This week's inaugural Small Charity Week in Britain sees small charities such as animal protection charity Advocates for Animals struggling to be heard with very limited resources.
Small Charity Week is promoted by the Foundation for Social Improvement.
Social change agency Forster's director Peter Gilheany said: ‘We'd like the comms industry to respond to Small Charity Week. All comms agencies should be offering their services.
‘Small charities are in a really difficult bind following the change of administration, which has meant the past few years were a time of plenty for them. They are volunteer-led, with hardly any money. They need something to help them punch above their weight.'
Gilheany added that charities needed to use the stories of the people they help, which is their best resource. ‘One incredible story is worth an amazing amount when it comes to raising profile,' he said. He warned smaller charities of the risks of becoming involved in high-profile news stories, citing Christine Pratt, founder of the National Bullying Hotline, who claimed the charity had received calls from staff in Gordon Brown's office.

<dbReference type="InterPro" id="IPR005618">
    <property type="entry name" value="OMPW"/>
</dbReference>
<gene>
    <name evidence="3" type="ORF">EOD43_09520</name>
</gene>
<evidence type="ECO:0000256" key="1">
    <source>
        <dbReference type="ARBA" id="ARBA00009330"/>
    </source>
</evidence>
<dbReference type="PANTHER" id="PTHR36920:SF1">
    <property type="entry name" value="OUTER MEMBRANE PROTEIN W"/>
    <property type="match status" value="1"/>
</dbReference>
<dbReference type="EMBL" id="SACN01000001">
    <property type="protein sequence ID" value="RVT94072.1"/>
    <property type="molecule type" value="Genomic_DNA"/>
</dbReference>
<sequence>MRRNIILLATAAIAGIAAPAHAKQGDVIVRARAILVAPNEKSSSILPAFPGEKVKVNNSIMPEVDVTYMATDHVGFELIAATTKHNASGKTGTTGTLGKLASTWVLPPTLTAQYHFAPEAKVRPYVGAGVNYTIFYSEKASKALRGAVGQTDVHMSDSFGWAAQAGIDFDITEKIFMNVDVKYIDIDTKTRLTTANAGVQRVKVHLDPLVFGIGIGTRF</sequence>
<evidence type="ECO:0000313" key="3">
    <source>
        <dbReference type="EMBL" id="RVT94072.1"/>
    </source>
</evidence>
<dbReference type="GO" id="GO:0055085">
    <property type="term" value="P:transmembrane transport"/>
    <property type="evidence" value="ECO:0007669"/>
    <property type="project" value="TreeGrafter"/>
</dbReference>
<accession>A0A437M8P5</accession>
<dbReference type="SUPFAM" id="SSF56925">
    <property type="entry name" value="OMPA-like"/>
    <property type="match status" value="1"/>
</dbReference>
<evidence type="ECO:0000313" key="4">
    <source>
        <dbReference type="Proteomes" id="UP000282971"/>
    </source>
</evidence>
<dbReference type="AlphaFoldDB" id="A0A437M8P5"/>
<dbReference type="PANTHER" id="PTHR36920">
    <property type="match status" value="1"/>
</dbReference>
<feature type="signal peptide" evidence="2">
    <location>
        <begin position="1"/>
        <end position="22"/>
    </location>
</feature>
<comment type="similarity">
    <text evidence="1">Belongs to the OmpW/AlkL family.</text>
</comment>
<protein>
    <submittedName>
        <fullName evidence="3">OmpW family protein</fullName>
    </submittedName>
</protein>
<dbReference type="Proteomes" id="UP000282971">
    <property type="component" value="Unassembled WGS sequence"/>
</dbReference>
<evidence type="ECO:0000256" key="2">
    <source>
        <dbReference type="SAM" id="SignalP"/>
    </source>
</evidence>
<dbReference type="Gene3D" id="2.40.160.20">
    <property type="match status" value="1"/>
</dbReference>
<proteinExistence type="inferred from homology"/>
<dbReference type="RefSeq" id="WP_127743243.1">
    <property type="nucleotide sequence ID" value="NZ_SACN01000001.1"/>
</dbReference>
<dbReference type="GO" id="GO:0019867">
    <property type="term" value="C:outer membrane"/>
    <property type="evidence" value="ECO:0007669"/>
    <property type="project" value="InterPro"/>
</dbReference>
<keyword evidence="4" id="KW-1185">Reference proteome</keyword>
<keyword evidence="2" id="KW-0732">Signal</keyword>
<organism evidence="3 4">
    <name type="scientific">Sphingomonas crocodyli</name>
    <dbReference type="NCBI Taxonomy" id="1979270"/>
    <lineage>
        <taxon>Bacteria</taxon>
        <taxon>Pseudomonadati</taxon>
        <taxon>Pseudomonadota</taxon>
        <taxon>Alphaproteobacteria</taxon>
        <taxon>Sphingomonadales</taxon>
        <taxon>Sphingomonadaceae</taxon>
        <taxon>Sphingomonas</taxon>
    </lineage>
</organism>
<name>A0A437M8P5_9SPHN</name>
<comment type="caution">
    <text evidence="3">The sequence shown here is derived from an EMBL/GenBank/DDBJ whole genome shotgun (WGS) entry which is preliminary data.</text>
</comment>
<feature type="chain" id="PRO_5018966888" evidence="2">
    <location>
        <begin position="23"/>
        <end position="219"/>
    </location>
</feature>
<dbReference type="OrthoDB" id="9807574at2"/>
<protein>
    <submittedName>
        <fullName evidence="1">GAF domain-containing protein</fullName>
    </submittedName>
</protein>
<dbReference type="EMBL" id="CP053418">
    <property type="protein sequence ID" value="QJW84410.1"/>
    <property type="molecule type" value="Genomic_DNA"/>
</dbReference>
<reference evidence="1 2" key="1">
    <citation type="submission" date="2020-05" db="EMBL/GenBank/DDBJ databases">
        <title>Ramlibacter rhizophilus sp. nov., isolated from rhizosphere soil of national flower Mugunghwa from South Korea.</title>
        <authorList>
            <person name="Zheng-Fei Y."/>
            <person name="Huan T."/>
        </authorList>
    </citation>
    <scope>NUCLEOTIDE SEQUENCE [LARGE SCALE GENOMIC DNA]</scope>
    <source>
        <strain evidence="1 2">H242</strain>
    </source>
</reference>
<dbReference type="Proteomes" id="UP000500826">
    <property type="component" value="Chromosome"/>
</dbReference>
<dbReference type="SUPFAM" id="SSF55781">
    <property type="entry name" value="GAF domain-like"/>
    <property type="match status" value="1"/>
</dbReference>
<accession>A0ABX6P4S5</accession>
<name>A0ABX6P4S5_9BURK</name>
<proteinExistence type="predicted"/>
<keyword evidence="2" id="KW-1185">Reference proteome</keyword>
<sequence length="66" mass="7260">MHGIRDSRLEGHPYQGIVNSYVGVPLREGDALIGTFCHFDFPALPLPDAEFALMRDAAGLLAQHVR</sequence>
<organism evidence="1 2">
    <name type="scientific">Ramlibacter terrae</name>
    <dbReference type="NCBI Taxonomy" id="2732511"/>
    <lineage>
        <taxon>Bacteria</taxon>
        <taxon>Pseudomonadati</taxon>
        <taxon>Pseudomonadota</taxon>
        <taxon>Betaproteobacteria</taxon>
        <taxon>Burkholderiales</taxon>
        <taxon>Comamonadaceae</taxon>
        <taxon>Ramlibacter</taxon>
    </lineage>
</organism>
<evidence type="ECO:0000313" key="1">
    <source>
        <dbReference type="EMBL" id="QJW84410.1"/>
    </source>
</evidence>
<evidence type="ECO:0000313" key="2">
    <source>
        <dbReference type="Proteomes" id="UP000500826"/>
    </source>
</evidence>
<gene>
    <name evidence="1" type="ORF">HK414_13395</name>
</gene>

Simon Middleton, who has advised charities such as St John Ambulance, The Anthony Nolan Trust and Comic Relief on branding, said charities had the potential to forge a bigger role in the current climate.
Middleton, author of the book Build a Brand in 30 Days, said: ‘Small charities need to get across key elements to build their brand: be authentic, be distinctive and be compelling. You need to make an emotional engagement. Where a lot of charities fall down is they're very authentic, but they have a tendency to sound like every other charity. Or they think the only emotion is a sob story. There are other emotions.'
Small Charity Week opened with a campaigning day that took the small charity message to the streets of London on Monday. It continued with a policy day, fundraising day and car draw day, culminating in a day of celebration today (Friday).